Seoul-ful Spring 2016: A mini exploration of Ihwa Mural Village

One of my favourite places from my Seoul trip last March is the Ihwa Mural Village, but getting here is no easy task as the village is located at the top of Naksan Mountain. We alighted the subway from Hyehwa Station and basically walked through a university neighbourhood from there, taking lots of detours because of the trendy shops and food marts along the way.

The food stops involved mochi with fruits inside, as well as Korean sweet potatoes. I’m not kidding when I say I ate goguma everyday while here. It warms me right up against the cold spring weather of Seoul. 😉

As you walk up the steep slope of Naksan Mountain, you will know you’re heading the right direction once you start seeing some interesting art installations along the way. I’m not sure if this particular piece below is still there for you to use as an indicator, but I’m sure there will be street signs. Look out for those.

We were treated to some early plum blossoms in such an unexpected place that we paused here a bit to take photos. It’s funny how much you grow to appreciate things you cannot find in your own country. In Japan and Korea, I ALWAYS have to stop and photograph cherry and plum blossoms whenever and wherever I spot them. Nothing screams tourist more, but oh well!

Manila certainly doesn’t have weather conducive for growing these kinds of beauties:

As you tread up the steep and sometimes even winding incline, the first thing you will get is some exercise. And then soon enough you will start seeing more of what makes this area a mural village. The many metal sculptures placed by the railings of the bridge add a unique touch to the views of Seoul.

See how this sculpture seems to be touching the point of the N Seoul Tower in the distance? 🙂

And finally, 150 meters to go!

As someone who used to run 10k every week, this excursion wasn’t particularly exhausting for me. However I can see how it can be tiring for other people who aren’t used to walking long distances with inclines. Just a fair warning: This isn’t even the hard part.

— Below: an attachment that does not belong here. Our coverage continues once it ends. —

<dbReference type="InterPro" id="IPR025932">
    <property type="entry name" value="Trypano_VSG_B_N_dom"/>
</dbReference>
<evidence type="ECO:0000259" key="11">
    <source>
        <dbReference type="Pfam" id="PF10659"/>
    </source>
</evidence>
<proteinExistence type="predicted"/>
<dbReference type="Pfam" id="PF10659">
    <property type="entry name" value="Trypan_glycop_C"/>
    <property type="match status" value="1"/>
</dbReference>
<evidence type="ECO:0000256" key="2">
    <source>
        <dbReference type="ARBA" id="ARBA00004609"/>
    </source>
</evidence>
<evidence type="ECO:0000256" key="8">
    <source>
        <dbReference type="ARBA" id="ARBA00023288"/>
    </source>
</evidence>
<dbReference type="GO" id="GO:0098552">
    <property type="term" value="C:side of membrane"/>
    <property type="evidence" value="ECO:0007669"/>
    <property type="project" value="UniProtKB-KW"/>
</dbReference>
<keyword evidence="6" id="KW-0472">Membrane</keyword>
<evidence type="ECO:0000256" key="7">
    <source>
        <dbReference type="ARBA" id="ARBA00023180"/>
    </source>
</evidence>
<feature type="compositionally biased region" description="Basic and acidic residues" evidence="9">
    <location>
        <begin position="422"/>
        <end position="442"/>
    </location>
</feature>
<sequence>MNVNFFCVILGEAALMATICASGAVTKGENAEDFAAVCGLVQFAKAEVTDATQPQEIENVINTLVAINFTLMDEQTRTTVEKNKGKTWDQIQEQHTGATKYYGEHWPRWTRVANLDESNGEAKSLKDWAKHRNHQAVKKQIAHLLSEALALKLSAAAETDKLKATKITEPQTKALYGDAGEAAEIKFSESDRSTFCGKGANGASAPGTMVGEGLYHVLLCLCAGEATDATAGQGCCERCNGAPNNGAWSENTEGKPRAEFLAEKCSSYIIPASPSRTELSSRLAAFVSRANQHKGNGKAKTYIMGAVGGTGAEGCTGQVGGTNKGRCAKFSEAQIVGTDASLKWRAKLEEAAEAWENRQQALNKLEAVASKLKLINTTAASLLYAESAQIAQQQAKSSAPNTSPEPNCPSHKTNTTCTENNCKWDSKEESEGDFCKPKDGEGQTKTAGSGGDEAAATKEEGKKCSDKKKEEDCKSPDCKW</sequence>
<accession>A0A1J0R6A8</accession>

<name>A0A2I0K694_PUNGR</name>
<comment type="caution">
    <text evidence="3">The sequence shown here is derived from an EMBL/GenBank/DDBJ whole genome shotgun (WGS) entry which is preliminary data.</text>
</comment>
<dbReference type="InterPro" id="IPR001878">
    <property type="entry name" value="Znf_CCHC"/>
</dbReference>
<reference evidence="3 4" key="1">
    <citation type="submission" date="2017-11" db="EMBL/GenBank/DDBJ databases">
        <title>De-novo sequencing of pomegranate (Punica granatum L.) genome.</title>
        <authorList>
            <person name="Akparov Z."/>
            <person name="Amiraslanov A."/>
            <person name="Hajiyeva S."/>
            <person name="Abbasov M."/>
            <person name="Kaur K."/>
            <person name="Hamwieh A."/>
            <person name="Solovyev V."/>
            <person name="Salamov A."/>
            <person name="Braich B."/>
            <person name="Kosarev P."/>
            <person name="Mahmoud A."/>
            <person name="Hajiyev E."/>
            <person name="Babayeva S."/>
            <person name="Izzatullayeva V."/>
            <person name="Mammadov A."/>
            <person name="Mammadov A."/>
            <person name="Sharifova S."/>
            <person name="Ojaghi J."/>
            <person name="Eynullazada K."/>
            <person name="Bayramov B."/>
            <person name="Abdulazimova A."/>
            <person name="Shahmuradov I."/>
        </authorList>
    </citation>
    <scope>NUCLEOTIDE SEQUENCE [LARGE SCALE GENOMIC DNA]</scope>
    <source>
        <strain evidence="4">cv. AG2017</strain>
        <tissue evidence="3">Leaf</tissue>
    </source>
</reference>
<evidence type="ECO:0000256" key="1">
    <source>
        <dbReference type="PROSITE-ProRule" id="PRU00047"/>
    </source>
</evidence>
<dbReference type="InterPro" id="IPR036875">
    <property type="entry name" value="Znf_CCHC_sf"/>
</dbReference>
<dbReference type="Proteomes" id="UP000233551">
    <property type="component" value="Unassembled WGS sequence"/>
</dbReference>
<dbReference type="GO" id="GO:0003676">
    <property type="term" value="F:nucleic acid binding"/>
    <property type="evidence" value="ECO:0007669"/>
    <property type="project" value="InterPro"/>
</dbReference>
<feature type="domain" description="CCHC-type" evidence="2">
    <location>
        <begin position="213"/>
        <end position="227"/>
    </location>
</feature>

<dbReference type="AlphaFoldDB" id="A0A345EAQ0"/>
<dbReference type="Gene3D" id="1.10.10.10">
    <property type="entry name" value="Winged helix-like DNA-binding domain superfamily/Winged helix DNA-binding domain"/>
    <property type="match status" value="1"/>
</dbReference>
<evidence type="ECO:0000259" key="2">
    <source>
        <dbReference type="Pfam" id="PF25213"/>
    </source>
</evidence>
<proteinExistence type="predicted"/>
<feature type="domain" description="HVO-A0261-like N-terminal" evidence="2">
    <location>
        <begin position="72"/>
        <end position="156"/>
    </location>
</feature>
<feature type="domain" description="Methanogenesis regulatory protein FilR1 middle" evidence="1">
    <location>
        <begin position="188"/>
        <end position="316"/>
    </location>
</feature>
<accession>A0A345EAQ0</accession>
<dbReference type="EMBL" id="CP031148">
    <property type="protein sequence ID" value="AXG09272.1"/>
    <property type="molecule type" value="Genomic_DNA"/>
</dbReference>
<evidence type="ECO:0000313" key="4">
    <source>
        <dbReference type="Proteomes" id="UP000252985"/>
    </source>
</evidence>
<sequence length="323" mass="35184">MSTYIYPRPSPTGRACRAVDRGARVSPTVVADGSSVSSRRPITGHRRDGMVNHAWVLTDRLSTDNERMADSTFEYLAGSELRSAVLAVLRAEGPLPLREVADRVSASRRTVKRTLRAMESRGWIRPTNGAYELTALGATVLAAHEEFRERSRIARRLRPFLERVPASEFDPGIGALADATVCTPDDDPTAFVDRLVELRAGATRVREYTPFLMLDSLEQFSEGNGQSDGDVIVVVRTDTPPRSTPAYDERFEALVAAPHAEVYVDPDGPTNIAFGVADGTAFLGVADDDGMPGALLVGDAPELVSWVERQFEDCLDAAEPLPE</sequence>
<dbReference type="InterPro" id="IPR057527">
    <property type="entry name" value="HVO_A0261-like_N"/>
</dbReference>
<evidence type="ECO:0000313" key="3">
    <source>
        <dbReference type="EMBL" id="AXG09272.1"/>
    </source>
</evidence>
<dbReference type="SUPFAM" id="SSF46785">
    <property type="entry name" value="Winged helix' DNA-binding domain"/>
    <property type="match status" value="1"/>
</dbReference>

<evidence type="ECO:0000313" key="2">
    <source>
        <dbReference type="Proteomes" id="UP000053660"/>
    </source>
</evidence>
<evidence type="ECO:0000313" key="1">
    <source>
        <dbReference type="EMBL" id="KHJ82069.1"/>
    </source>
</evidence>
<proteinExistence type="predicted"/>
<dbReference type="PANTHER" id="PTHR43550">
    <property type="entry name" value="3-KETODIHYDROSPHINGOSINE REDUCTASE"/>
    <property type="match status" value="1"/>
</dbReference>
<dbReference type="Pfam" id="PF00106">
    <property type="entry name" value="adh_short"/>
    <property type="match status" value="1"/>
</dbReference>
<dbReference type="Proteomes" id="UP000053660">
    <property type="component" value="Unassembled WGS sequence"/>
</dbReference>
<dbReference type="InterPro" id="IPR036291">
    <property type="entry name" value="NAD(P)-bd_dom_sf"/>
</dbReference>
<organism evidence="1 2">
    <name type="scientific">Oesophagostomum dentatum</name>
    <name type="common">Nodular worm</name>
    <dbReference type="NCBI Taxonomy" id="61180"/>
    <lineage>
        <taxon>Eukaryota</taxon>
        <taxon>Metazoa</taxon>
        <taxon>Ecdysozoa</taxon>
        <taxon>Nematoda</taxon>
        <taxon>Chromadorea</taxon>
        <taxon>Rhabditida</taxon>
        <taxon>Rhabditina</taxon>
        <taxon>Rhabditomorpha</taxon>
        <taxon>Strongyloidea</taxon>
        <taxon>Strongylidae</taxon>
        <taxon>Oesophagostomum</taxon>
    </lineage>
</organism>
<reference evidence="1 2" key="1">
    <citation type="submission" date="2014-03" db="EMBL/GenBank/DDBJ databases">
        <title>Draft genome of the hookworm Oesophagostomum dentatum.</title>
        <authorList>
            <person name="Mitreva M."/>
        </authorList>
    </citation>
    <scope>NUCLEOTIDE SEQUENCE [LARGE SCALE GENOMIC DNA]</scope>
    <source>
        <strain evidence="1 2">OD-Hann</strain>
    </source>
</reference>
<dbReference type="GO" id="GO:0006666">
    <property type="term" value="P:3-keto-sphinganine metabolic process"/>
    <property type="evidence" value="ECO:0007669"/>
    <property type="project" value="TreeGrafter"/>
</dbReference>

The village itself is filled with many stairs and more inclines, so just make sure you wear comfortable shoes when you decide to come here. Taking a break between walks won’t be a problem since there will be plenty of cafes and eateries on the way to and within the Ihwa Mural Village. You can do it!

The Ihwa Mural Village appeals so much to the artistic side of me, but I also love the concept of renewal and second chances the village stands for.

10 years ago, the neighbourhood where the Ihwa Mural Village now stands was a slum that was supposed to be cleared away and demolished to make way for something new and shiny. But then, South Korea’s Ministry of Culture, Sports, and Tourism decided to launch an “Art in the City” campaign to try and revitalize these kinds of areas all over the country.

Similar to what they’ve done with the Gamchon Culture Village in Busan, they launched the “Ihwa-dong Naksan Project” wherein they invited over 70 artists to contribute artworks and installations to literally give the village a makeover.

If you look at it now, there’s not much indication that it was once a slum. I’m not sure when this place becomes super crowded since it wasn’t really packed when we were here, but I did see a fair amount of young tourists and young Korean people roaming around. Must be because of the hipster feel of the whole area. I would still call this location something of a hidden gem though.

There’s a staggering amount of beautiful street art here at the Ihwa Mural Village, but the one below has got to be one of my favourite wall arts. I think it perfectly captures that light and breezy feeling you get when you’re in love. 🙂

It took 6 months, 70 artists, plus volunteers from different Korean universities to accomplish this massive art project. Hand-painted murals will pop up to surprise you at nearly every corner, and you can take your time to discover all the hundred plus works if you wish. It would probably take you a full leisurely day to see them all.

We didn’t spend that long wandering around Ihwa-dong so I only have photographs of what we saw. Funnily enough, even Lee Min Ho makes a guest appearance.

I love how the artists incorporated all the things that were already there into their paintings. Any flaw or crack on the wall became a part of the art– any pipe or bump on the wall too– such that you would barely notice that they were once imperfections.

My favourite part of the Ihwa Mural Village are the staircases. They may be steep to climb but boy are they stunning! Alternating between paintings and tiled mosaics, these works of art were probably one of the most difficult to create. It’s why I give them my biggest appreciation.